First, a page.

io_stats Overall IO statistics for all writers
stderr are writers for file descriptors 1 and 2. They are lazy because
we don't want to create them in all programs that happen to link with Async.
stderr is created, they both are created. Furthermore, if
they point to the same inode, then they will be the same writer to
can be confusing, because
fd (force stderr) will be
And subsequent modifications of
Fd.stderr will have no effect on
Unfortunately, the sharing is necessary because Async uses OS threads to do write() syscalls using the writer buffer. When calling a program that redirects stdout and stderr to the same file, as in:
foo.exe >/tmp/z.file 2>&1
Writer.stderr weren't the same writer, then they could have
threads simultaneously writing to the same file, which could easily cause data loss.
create ?buf_len ?syscall ?buffer_age_limit fd creates a new writer. The file
descriptor fd should not be in use for writing by anything else.
By default, a write system call occurs at the end of a cycle in which bytes were written. One can supply ~syscall:(`Periodic span) to get better performance. This batches writes together, doing the write system call periodically according to the supplied span.
A writer can asynchronously fail if the underlying write syscall returns an error, e.g. EBADF, EPIPE, ECONNRESET, ....
buffer_age_limit specifies how backed up you can get before raising an exception.
The default is
`Unlimited for files, and 2 minutes for other kinds of file
descriptors. You can supply
`Unlimited to turn off buffer-age checks.
raise_when_consumer_leaves specifies whether the writer should raise an exception
when the consumer receiving bytes from the writer leaves, i.e. in Unix, the write
syscall returns EPIPE or ECONNRESET. If
not raise_when_consumer_leaves, then the
writer will silently drop all writes after the consumer leaves, and the writer will
eventually fail with a writer-buffer-older-than error if the application remains open
set_raise_when_consumer_leaves t bool sets the
raise_when_consumer_leaves flag of
t, which determies how
t responds to a write system call raising EPIPE and
with_file ~file f opens
file for writing, creates a writer
t, and runs
f t to
obtain a deferred
d becomes determined, the writer is closed. When the
close completes, the result of
with_file becomes determined with the value of
There is no need to call
Writer.flushed to ensure that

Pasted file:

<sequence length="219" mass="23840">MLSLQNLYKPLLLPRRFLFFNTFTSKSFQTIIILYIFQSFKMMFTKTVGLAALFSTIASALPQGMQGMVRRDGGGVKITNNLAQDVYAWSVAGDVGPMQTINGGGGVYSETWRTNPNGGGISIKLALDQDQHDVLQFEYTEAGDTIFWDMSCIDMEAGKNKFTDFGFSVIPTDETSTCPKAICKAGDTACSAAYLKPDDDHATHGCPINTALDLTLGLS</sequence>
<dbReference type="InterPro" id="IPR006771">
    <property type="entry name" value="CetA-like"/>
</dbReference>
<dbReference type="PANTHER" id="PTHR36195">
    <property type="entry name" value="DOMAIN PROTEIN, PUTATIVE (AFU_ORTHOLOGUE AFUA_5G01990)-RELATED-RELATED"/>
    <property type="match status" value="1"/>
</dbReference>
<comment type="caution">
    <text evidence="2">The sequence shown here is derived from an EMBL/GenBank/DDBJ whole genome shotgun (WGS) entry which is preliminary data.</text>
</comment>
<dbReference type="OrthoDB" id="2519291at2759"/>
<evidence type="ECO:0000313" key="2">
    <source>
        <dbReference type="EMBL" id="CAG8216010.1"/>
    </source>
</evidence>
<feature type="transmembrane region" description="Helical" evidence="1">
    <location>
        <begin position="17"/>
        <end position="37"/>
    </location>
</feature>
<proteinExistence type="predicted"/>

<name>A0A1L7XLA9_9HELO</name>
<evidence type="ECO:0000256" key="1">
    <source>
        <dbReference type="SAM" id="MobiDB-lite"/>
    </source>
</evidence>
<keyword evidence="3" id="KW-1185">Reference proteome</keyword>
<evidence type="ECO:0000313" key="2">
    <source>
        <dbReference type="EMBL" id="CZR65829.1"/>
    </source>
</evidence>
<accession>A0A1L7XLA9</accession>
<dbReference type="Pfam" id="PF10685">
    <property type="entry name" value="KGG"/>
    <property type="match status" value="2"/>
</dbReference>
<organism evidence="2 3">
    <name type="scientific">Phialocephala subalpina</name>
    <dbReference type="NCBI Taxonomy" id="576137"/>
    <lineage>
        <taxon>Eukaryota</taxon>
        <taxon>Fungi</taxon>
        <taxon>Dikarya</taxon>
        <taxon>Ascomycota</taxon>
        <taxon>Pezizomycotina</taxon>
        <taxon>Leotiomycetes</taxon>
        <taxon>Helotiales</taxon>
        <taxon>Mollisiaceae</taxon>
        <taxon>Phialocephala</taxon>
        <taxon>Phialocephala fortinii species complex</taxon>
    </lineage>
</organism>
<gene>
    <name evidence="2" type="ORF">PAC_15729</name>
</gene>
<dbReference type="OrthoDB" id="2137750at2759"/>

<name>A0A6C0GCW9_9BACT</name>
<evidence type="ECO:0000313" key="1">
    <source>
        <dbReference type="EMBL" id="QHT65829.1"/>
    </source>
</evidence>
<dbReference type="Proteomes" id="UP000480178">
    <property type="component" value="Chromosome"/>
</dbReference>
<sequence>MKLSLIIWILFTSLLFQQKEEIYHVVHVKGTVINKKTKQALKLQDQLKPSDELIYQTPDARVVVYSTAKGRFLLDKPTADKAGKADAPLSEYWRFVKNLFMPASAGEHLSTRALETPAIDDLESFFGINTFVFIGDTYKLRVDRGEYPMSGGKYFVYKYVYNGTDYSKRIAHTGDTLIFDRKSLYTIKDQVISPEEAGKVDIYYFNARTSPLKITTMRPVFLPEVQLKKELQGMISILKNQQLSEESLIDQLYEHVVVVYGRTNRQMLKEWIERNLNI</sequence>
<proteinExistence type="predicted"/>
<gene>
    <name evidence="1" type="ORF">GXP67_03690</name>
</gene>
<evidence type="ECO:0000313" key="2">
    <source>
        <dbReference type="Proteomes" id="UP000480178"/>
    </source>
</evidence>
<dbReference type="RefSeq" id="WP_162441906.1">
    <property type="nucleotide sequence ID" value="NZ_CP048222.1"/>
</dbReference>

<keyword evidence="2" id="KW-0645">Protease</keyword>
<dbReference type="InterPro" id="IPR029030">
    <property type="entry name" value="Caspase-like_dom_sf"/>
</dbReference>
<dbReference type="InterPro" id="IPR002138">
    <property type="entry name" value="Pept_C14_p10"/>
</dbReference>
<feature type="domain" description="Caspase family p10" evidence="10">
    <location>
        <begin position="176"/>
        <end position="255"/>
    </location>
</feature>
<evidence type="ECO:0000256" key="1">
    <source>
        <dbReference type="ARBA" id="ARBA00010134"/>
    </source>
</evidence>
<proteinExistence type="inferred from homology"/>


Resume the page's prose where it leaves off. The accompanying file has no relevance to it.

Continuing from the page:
with_file waits for the
writer to be flushed before closing it.
Writer.close will already wait for the
write_gen t a writes
a to writer
length specifying the number of bytes
a directly into the
t's buffer. If one
has a type that has
blit_to_bigstring functions, like:
module A : sig
val length : t -> int
val blit_to_bigstring : (t, Bigstring.t) Blit.blit
then one can use
write_gen to implement a custom analog of
module Write_a : sig
val write : ?pos:int -> ?len:int -> A.t -> Writer.t -> unit
end = struct
let write ?pos ?len a writer =
?pos ?len writer a
If it is difficult to write only part of a value, one can choose to not support
module Write_a : sig
val write : A.t -> Writer.t -> unit
end = struct
let write a writer =
write ?pos ?len t s adds a job to the writer's queue of pending writes. The
contents of the string are copied to an internal buffer before
write returns, so
clients can do whatever they want with
s after that.
write_char t c writes the character
newline t is
write_char t '\n'
write_line t s is
write t s; newline t.
write_byte t i writes one 8-bit integer (as the single character with that code).
The given integer is taken modulo 256.
write_sexp t sexp writes to
t the string representation of
followed by a terminating character as per
~terminate_with:Newline, the terminating character is a newline. With
~terminate_with:Space_if_needed, if a space is needed to ensure that the sexp reader
knows that it has reached the end of the sexp, then the terminating character will be
a space; otherwise, no terminating character is added. A terminating space is needed
if the string representation doesn't end in
write_bin_prot writes out a value using its bin_prot sizer/writer pair. The format
is the "size-prefixed binary protocol", in which the length of the data is written
before the data itself. This is the format that Reader.read_bin_prot reads.
Writes out a value using its bin_prot writer. Unlike
write_bin_prot, this doesn't
prefix the output with the size of the bin_prot blob.
size is the expected size.
This function will raise if the bin_prot writer writes an amount other than
Serialize data using marshal and write it to the writer
write_ functions, all functions starting with
flushing or closing of the writer after returning before it is safe to modify the
bigstrings which were directly or indirectly passed to these functions. The reason is
that these bigstrings will be read from directly when writing; their contents is not
copied to internal buffers.
This is important if users need to send the same large data string to a huge number of clients simultaneously (e.g. on a cluster), because these functions then avoid needlessly exhausting memory by sharing the data.
schedule_iobuf_consume is like